Former AFC Wimbledon chief executive Erik Samuelson was one of the masterminds of their return to their spiritual home.
But much like Moses, he will not be able to attend their return to the Promised Land.
The 72-year-old led the project from its early stages in around 2008, to where it looked a possibility in 2013.
And he steered it through the planning application, the very tricky agreement with Merton council and developers Galliard and through to an agreement with all three parties.
The massive setback of the application being blocked by then London mayor Boris Johnson in March 2016 was reversed by his successor Sadiq Khan six months later.
Samuelson stepped down in April 2019.
Former Sheffield Wednesday chief executive Joe Palmer will see the culmination of the project when the Dons host Doncaster Rovers on Tuesday night.
But Samuelson will not be there.
His last visit to the site was in March, taking around All England Tennis Club chief executive Richard Lewis.
He said: “I don’t really want to see a game in an empty ground. It won’t feel like a proper opening until there are fans there.
“It is great to have some good news in the middle of a pandemic and the mess being made in this dysfunctional dystopian environment.
“It is a fantastic rounding off of the story about the club losing everything and now getting to the stage of having almost everything back.”
Samuelson is writing a book about the creation of the club – he has so far interviewed 60 people including commercial director Ivor Heller and former player and coach Simon Bassey, who are among the longest-serving members of staff.
Samuelson said: “I have always been poor at taking time to appreciate what the club has achieved so I am restless and thinking of what we do now. The aim has been clear for 18 years – to get into the league and build a stadium and that has all been done now. It is now up to the Dons Trust board and the football club board what the club does next.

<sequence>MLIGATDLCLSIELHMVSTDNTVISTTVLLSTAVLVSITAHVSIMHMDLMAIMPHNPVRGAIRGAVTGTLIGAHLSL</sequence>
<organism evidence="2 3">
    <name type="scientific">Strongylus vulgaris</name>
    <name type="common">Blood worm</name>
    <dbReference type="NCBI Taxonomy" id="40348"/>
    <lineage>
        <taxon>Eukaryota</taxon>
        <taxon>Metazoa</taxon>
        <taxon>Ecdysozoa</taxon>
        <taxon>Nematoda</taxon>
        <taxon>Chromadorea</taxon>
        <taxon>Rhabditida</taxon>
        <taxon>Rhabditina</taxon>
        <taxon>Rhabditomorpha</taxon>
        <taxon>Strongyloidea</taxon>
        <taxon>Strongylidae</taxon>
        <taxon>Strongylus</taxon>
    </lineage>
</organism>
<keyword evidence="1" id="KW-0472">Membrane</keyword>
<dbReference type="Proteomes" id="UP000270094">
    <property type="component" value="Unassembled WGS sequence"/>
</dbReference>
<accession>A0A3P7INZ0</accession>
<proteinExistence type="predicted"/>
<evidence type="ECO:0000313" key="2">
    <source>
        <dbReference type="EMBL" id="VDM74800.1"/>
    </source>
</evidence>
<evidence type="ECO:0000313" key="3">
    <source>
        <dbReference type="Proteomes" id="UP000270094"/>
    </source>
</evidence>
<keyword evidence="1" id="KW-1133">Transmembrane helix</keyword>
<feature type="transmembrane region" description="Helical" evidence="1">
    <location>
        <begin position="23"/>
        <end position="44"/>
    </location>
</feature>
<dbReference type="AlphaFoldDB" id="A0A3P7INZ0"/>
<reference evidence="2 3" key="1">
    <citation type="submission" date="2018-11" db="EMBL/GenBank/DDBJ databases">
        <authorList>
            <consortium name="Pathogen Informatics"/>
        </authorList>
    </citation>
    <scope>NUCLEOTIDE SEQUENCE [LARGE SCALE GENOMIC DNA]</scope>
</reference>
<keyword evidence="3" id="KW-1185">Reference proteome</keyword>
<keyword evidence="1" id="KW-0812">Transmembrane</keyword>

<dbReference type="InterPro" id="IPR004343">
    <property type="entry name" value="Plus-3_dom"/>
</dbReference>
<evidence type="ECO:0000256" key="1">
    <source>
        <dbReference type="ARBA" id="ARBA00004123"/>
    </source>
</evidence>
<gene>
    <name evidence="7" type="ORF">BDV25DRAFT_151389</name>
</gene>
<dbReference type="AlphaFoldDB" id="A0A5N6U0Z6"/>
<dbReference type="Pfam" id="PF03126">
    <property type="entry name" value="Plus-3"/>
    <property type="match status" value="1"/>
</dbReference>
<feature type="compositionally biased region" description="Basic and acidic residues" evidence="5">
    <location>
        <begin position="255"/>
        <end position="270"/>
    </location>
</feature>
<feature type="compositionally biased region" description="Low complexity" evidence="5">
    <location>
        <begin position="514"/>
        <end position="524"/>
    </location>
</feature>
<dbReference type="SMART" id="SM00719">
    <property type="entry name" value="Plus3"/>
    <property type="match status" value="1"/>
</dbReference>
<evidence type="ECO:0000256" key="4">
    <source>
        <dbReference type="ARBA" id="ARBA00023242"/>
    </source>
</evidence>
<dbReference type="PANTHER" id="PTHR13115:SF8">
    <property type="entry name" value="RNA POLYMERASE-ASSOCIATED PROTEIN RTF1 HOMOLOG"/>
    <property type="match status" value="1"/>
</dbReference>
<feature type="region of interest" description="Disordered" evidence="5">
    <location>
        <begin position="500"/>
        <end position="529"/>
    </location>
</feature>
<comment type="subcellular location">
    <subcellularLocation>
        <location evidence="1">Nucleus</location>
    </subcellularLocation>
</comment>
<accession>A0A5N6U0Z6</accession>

“I don’t think for a moment anyone will be resting on their laurels.
“My best decision was to argue that we had to buy Kingsmeadow six weeks after we started ground sharing with Kingstonian.”
Samuelson will continue his Dons links as chairman of the AFC Wimbledon Foundation – an independent charitable company which has been active for 18 years in the Merton community.
“We look forward to having a base in Plough Lane,” he said. “We want to make it a real hub for the community”.
Samuelson’s successor Joe Palmer, a former chief executive of Sheffield Wednesday, said: “One of the biggest challenges was probably raising the finance to make this dream a reality but we finally got there at the end of the year.
“The fans raised more than £7.5million which is an unbelievable achievement. We want this stadium to be living and breathing seven days a week with community events, a pub that’s open 7-days a week. We want this to be a real hub for the community. Wimbledon haven’t actually played in Wimbledon for almost 30 years so it’s really important for the fans to be back in the borough – back in their home, playing football.”
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